On Mon, 25 Mar 1996 JOHNWFIELD@aol.com wrote:
> The normal way in which any linguistic human communication is made more
> precise is to bring it into correspondence with an underlying formalism of
> some kind.
[...snip...]
> Today, we find that people are beginning to study complexity. There are
> basically four competing formalisms that promoters of viewpoints towards
> complexity are using (knowingly or unknowingly). Three of these share a
> common point of view towards complexity: COMPLEXITY IS A PROPERTY OF WHAT
> IS BEING OBSERVED BY AN OBSERVER.
>
> The three groups that profess that view, and which promote ideas about
> complexity that correspond to three underlying formalisms are:
>
> o SYSTEMS DYNAMICS, the underlying formalism being ordinary, linear
> differential equations
John, not to sharpshoot, but system dyanmics models are not limited to
linear relationships. The field, and the supporting software, allow
equations of the form: "derrivative of one variable = arbitrary function
of other variables".
> o CHAOS THEORY, the underlying formalism being ordinary, nonlinear
> differential equations
>
> o ADAPTIVE SYSTEMS THEORY, the underlying formalism being partial
> differential equations of the type that describe gaseous diffusion
[...more snip...]
> The remaining, fourth school of thought, is the one that I have been
> working on for almost 30 years. With this school, the Peircean view of
> complexity is:
>
> COMPLEXITY IS IN THE MIND OF THE OBSERVER, WHO WOULD PREFER TO PASS IT OFF
> ON WHAT IS BEING OBSERVED, RATHER THAN SEE IT AS A HUMAN DEFECT, TRACEABLE
> TO HUMAN PHYSIOLOGY.
>
> With this latter point of view, the underlying formalism for getting out
> of the difficulties brought about by complexity is formal logic--the same
> formalism that underlies the other three--and which is, therefore, much
> more fundamental than those others.
>
> With this point of view, the attack on complexity demands attention to
> learning
Let me replay what I think you are saying... That the relationships that
govern are what they are, regardless of whether they seem clear or complex
to us. That it's our human limits (e.g. we can only deal with 7 things in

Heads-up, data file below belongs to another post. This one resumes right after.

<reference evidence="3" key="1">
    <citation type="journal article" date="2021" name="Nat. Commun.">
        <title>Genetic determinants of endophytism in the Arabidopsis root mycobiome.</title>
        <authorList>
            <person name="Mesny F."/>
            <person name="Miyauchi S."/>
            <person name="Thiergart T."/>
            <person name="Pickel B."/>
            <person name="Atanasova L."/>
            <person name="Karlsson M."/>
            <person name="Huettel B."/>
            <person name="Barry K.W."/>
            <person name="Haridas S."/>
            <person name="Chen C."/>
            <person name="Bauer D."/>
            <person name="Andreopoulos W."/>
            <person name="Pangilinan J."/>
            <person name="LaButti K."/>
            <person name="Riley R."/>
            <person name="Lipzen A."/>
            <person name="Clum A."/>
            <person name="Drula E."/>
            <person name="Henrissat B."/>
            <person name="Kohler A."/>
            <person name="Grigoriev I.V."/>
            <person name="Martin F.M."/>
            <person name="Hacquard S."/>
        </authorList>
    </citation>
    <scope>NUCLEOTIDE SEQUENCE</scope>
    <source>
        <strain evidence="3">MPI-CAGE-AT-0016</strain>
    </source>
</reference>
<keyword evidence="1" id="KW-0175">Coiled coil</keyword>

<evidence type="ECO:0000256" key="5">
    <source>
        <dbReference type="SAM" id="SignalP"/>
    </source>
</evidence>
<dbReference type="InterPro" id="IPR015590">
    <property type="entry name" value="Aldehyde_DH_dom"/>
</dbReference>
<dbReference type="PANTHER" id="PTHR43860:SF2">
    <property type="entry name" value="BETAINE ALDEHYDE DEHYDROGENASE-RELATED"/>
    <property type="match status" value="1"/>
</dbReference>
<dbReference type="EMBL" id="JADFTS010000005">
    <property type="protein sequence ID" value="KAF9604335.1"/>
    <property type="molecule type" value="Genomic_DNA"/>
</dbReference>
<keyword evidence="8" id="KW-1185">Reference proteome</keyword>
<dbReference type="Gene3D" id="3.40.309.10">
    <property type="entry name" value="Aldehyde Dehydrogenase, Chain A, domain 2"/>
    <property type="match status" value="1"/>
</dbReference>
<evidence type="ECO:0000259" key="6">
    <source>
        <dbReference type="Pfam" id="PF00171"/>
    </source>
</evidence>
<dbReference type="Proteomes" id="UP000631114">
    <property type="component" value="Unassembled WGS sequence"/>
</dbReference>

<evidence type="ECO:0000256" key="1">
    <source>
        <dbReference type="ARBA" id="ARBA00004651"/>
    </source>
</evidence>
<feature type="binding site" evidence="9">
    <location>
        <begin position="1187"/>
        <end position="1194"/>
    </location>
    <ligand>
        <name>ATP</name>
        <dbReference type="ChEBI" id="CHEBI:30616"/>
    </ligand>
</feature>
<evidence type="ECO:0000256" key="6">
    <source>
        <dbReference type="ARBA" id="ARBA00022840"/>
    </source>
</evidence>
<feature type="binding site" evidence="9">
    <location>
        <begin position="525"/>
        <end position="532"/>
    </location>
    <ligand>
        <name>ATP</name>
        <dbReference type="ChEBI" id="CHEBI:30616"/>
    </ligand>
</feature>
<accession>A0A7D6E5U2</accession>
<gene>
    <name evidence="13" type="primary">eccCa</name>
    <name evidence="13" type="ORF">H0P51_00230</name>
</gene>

a list, or x number of relationships at a time) which make things
"complex" to us. That logic (formal analysis of these relationships) can
extract clarity from many nasty-looking networks. For example, when a
"complex" decision tree with no clear choice is turned into an easy choice
by statistical decision theory. Or when a "mess" (a la Ackoff) is reduced
to a critical problem because most of the "problems" flow from one or a
few things way upstream (I'm thinking of the problematiques you describe
in your _Handbook of Interactive Management_.)
I've been reading some Peirce lately and it is fantastically interesting
although slow going.
I'm also a regular practitioner of systems thinking (as described by
Senge)... I'm wondering why you don't consider the systems dynamics
approach as a different kind of "formal analysis of relationships" and
having therefore much in common with "formal logic" in it's ability to
resolve "complexity." I do see system dynamics in this way; if I'm
misunderstanding what you mean by "formal logic" perhaps you can help me
clarify that.
And yes, these systems of thought do tend to become "world views" for the
people who practice them. Especially for the people who proselytize them.
I have a lot of experience seeing pretty clever people with a tool in
search of a problem.
A nice layout of the different computer modeling paradigms is in Chapt 2
of _The Electronic Oracle_ by D.H. (Donella) Meadows and J.M. Robinson,
John Wiley & Sons, 1985. Dana Meadows was a principal author of _Limits
to Growth_ and _Beyond the Limits_.
>From the point of view of an analyst with broad technical skills, I think
things are a bit different... That the analyst should use whatever tool
fits the situation. If a suitable view of the situation can be addressed
with formal logic, then fine. If it requires ordinary non-linear
differential equations, that's fine too. The tools we know shape our view
of the problems we see. I want to have a broad range in my toolkit.
Or, am I misunderstanding you?
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